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Birds, Wildlife and Gardening

A bug’s life: how a volunteer army is putting Britain’s wildlife on the record

<p>Amateur nature recorders are providing vital data on beetles, soldierflies and a host of lesser-known insects</p><p>Ashleigh Whiffin’s day job as assistant curator of entomology is to look after National Museums Scotland’s vast collection of preserved insects. But her passion for the creatures doesn’t end when she goes home; in her spare time she spends hours recording and verifying sightings of a specific group of large carrion beetles in the family<strong> </strong>silphidae.</p><p>“Silphidae are absolutely brilliant,” Whiffin says from her Edinburgh office. “They’re decomposers, so they are really vital for recycling and also have forensic applications. Some of the members in the family are called burying beetles and they actually prepare a carcass, make a nest out of the corpse and then feed on the rotting flesh and regurgitate it for their kids. They’re quite a charming – but also grisly – insect.”</p><p>It’s such a vast topic that nobody knows it all … that’s why it can become a lifetime’s passion</p><p> <span>Related: </span><a href="https://www.theguardian.com/environment/2020/dec/24/keeping-it-wild-readers-gardens-in-2020-aoe">Wild ways: how readers have been helping wildlife in their gardens</a> </p> <a href="https://www.theguardian.com/environment/2021/apr/10/a-bugs-life-how-a-volunteer-army-is-putting-uk-wildlife-on-the-record-aoe">Continue reading...</a>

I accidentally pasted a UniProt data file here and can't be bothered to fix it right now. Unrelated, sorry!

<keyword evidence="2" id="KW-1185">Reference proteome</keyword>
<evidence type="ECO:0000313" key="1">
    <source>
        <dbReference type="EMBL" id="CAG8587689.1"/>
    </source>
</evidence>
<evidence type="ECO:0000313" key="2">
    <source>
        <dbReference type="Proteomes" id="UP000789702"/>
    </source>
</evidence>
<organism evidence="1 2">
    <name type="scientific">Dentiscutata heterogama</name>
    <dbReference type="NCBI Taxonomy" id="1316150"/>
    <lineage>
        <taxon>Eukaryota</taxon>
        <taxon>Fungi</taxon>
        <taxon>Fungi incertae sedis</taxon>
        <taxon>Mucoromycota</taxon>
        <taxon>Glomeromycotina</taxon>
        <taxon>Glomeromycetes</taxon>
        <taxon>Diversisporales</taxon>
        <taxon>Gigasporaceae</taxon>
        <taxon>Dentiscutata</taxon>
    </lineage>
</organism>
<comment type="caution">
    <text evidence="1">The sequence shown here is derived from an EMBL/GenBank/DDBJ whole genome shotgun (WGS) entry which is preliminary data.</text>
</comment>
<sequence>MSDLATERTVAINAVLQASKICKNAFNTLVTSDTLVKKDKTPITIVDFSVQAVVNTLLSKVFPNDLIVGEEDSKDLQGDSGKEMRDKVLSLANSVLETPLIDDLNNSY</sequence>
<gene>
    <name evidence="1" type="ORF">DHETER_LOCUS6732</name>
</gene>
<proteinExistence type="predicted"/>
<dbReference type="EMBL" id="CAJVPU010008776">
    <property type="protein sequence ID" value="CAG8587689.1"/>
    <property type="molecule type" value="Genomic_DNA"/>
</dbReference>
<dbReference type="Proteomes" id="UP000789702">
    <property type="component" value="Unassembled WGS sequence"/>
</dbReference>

Amateur nature recorders are providing vital data on beetles, soldierflies and a host of lesser-known insects

Ashleigh Whiffin’s day job as assistant curator of entomology is to look after National Museums Scotland’s vast collection of preserved insects. But her passion for the creatures doesn’t end when she goes home; in her spare time she spends hours recording and verifying sightings of a specific group of large carrion beetles in the family silphidae.

“Silphidae are absolutely brilliant,” Whiffin says from her Edinburgh office. “They’re decomposers, so they are really vital for recycling and also have forensic applications. Some of the members in the family are called burying beetles and they actually prepare a carcass, make a nest out of the corpse and then feed on the rotting flesh and regurgitate it for their kids. They’re quite a charming – but also grisly – insect.”

It’s such a vast topic that nobody knows it all … that’s why it can become a lifetime’s passion

Related: Wild ways: how readers have been helping wildlife in their gardens

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